Lunar New Year

It used to be about the economic storm of the 1930: how people respond to the crisis, especially the Chinese in Java. I didn’t know why the Chinese popped up. Maybe because they owned small-middle business. It was an intuition, I was too ignorant. Social history is not my fort but I respect testaments. So, memoirs should be great sources, I thought again. Worldcat then helps me to find dozen of titles, of first-person memoirs, of memories left in written words. Then I arrived at Tjamboek Berdoeri. Ah, a giant intellectual once searched him for decades – thanks to him I knew the thorny whip as Kwee Thiam Tjing. So I looked at Thiam Tjing’s writings too. This guy was hilarious but maybe there is something more. I don’t fully trust a narrative overglossing reality. I looked. And looked. Scanning newspapers, reading his words. I delve deeper. And now I’m lost in the middle of cobweb that I have avoided for almost all my life: the story of Chinese Indonesians.

your pecinan neighbor

A classmate said to me once, “Thank god your mother is tenglang. If she’s not, my mother would not allow me to come to your place.” I stayed silent. My mother is not Chinese. She is a Javanese from Sidoarjo, East Java. But people think she looks like one. Or maybe because my father is Chinese, so people assume she is too. I never bother to explain to people about my mom, although I know some people are not necessarily racist but merely curious.

There are a lot of rules. If you see someone older (but not too old) and they’re Chinese call them “koh” or “cik” but if they’re not Chinese call them “mas” or “mbak”; if you’re not sure, call them “kak.” In elementary school, it looked easier: most of my schoolmates and seniors are Chinese. In junior and high school, it got harder. Once I went to university, I barely used cik/koh outside the church.

I still remember many remarks about my outside appearance. “Really? You don’t look like Chinese.” “You look sooo Chinese.” But I never really bother to take it seriously. I feel safe when I’m not declaring “I’m Chinese,” I feel safe when I’m declaring “I’m Chinese.” Ethnic card is useful for me everytime I need comfort in social relations. Pragmatic.

I never really know why I particularly avoided the history of Chinese Indonesians. I felt reluctant. My father’s stories about his childhood in Madura, Jember, and around is enough for me to see how hard it is strolling around cities, scavanging chances, scrapping for life. He is lucky. His family is lucky. His love of math and God allows him to survive. So I thought being a Chinese descendent is already enough to understand what does it mean being a minority with all of its problems and conflicts. The burden of history has been weighed within our existence. I was wrong.

I’m trying to redeem my ignorance: reading as much as possible, studying it, writing about it. I see historians of Chinese Indonesians, academic and public, have done a lot of things in the development of scholarship – more than half-century of scholarship, covering hundreds of years of history. One camp celebrates heroic narratives, one camp uses critical approaches, one camp offers more complex nuance. The body of knowledge is rich. But the storm comes for me. A feel of bitterness lingers, creating a big question I’m not sure how to articulate. The history of Chinese Indonesians overwhelms me, a kid who once didn’t bother about manifesting descendent/lineage/blood/heritage. They say knowing history makes you wiser. It makes me blue.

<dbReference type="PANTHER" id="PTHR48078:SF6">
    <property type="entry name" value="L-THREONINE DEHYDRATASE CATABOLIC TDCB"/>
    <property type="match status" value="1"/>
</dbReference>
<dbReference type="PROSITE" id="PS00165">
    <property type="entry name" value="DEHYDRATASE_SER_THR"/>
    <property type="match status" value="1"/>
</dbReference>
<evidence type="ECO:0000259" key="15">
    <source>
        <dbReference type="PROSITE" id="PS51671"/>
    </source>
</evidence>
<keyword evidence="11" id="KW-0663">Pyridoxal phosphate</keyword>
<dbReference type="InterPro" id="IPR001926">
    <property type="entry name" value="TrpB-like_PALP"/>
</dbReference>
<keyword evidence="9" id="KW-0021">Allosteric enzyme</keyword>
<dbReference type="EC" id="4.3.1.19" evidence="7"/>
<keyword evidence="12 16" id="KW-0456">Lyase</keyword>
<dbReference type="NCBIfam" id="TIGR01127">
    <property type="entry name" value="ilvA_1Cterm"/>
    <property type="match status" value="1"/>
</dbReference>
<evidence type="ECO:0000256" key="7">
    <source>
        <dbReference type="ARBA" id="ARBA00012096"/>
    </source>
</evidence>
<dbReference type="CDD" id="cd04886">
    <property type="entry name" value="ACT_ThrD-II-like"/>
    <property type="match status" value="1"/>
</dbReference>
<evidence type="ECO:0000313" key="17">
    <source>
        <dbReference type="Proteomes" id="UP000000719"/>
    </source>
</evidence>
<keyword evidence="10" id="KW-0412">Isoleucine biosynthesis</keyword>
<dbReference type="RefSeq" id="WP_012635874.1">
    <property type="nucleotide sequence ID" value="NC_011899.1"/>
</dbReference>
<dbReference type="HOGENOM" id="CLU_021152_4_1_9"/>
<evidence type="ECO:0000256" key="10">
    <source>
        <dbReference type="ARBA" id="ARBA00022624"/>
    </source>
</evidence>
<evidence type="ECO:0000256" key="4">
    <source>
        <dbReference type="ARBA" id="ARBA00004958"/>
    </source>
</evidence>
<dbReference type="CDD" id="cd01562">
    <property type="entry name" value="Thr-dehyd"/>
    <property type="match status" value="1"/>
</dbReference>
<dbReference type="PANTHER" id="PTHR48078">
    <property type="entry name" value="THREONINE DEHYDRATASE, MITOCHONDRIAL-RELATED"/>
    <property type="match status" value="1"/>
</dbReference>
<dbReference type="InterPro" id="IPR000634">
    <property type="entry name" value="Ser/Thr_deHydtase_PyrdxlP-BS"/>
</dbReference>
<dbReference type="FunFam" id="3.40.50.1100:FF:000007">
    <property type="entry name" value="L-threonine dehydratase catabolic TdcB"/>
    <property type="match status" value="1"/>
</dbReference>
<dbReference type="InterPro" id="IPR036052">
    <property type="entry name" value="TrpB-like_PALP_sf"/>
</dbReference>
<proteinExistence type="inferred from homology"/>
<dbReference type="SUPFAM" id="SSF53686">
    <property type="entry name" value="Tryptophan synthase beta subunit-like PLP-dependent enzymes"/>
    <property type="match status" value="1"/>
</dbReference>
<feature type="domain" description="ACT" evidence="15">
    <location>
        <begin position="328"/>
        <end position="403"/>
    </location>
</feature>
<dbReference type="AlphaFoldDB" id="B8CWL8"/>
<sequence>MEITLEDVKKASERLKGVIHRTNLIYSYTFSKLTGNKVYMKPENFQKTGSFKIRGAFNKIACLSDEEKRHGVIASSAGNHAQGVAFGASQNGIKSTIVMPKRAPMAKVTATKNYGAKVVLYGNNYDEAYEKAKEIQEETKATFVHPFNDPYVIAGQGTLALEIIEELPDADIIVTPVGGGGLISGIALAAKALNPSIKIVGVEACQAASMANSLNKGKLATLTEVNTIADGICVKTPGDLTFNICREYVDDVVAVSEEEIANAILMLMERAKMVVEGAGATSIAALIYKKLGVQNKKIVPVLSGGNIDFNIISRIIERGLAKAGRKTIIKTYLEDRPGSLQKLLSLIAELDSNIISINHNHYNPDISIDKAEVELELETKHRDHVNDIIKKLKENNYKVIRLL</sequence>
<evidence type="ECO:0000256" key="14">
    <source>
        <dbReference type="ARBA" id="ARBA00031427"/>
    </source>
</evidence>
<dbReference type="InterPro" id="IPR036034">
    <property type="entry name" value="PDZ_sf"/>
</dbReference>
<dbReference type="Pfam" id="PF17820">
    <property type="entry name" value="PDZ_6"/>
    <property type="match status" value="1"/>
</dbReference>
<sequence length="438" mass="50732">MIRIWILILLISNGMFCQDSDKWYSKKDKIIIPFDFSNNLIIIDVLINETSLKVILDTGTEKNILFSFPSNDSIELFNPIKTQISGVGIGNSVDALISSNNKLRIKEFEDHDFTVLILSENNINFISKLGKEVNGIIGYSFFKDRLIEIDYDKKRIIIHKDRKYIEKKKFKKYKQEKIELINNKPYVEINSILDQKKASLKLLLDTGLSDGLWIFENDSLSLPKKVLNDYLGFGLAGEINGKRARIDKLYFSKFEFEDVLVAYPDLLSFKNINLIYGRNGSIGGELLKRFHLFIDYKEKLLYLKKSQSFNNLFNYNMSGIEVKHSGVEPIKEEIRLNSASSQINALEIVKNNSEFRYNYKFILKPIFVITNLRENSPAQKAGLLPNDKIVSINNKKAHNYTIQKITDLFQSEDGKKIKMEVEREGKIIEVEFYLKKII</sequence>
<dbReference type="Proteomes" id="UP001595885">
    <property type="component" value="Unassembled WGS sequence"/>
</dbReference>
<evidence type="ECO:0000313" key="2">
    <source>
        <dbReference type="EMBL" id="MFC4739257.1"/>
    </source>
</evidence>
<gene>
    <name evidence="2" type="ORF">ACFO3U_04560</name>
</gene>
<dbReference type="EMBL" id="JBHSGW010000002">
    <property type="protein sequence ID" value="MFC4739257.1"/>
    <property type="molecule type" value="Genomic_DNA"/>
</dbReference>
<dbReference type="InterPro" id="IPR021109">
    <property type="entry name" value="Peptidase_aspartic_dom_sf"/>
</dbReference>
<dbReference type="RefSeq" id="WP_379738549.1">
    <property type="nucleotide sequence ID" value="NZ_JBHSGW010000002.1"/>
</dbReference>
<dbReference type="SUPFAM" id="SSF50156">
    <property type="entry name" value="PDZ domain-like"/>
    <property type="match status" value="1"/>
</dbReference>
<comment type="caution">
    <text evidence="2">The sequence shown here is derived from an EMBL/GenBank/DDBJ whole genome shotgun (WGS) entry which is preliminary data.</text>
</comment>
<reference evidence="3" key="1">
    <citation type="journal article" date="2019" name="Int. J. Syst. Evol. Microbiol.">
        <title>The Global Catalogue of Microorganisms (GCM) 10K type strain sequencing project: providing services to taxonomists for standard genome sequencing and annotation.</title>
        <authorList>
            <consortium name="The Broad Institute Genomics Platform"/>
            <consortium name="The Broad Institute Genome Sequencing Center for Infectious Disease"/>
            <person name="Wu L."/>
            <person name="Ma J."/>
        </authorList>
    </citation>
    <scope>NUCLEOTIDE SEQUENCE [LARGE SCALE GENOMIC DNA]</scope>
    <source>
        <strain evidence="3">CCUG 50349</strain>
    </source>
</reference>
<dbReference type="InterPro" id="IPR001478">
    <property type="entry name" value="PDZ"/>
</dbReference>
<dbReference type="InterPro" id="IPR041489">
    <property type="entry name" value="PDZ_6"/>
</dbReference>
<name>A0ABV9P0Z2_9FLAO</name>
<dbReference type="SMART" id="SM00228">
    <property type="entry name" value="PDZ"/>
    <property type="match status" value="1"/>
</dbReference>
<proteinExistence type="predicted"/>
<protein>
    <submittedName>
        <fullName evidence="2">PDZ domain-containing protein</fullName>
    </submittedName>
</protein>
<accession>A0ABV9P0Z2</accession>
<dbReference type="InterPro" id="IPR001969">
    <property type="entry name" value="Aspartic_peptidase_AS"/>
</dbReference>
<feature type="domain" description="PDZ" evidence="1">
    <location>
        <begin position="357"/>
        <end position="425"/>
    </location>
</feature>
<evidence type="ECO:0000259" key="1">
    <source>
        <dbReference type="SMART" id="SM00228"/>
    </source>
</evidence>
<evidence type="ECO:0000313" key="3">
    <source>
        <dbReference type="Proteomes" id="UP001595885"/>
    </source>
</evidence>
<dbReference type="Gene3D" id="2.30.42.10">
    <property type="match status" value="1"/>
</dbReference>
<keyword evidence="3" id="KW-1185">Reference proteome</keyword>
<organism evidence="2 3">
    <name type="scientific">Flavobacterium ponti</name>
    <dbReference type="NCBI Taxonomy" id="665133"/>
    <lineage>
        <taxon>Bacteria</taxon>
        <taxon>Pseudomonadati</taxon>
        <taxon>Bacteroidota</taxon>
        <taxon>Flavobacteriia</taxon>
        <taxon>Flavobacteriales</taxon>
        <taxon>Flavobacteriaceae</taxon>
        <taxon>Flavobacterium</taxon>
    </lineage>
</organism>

Maybe someday I will find a better way and becoming a better person to understand all of this. Maybe someday I will know how to resolve the tension of being a person labeled as minority but want to escape from its complex. A pressure to understand self-positioning in a society makes one lost. Maybe I’m wrong, maybe I’m just too overthinking it, maybe I was trapped in my own way to stay safe, maybe it’s only a projection of my survivorship bias, maybe i just miss my family, or maybe I’m too privileged to even say something like this. History, where is thy greatness?

Shimura Takako, "Wandering Son" Vol. 3

Friendship and siblings are hard indeed. Shu and Yoshino got into “silent” mode, because some boys read their shared diary, and now they were objects of bullying. Maho, Shu’s sister, forced Shu to have a date with her classmate, Seya because that boy apparently liked Shu (because they were cute). Their relationship was getting more tangled with slice-of-life drama that makes readers (at least me) symphatize but also angry with some of the characters.

Image result for wandering son volume 3

Nonetheless, I still like the calm and warm stories, and how the characters respond to each other in a very realistic way. I like Mako-chan, Shu’s classmate who also liked to wear dress and supported Shu. Mako’s appearance makes me wonder how Shu and Yoshino’s relationship would be like. I think the idea that an elementary kid can make a new friend despite school and peers hardship is always nice. It reminds us that the world does not completely against us. This corner of safe space, where Shu can be themselves, without the burden of defining friendship as long as they can be kind and nice is seemingly enough.

Buuuuut, I’m still uneasy with Yuki who touched Yoshino too much (although they then apologized and comforted Yoshino).

From three volumes so far, I enjoy Wandering Son so much. I reserve myself for nor reading all of them in one go. Reading it slowly helps me think better about the ways all the characters deal with their role. We can categorize the theme as a struggle with gender and sexuality, but the quotidian aspect of this theme makes the story stronger. It makes us recall our childhood–how did we deal with this kind of stuff? How wondrous kids’ ignorant yet unassuming view.


Kawamura Genki, "If Cats Disappeared from the World"

This review is part of the Cat Series.

I bought the novella because of the cover: shades of blue, a man, and a cat. The original book in Japanese was published in 2012, with its movie adaptation in 2016. The English version was owned by Flatiron Books and translated by Eric Selland. This review is part of A Cat Series.

biru biru gitu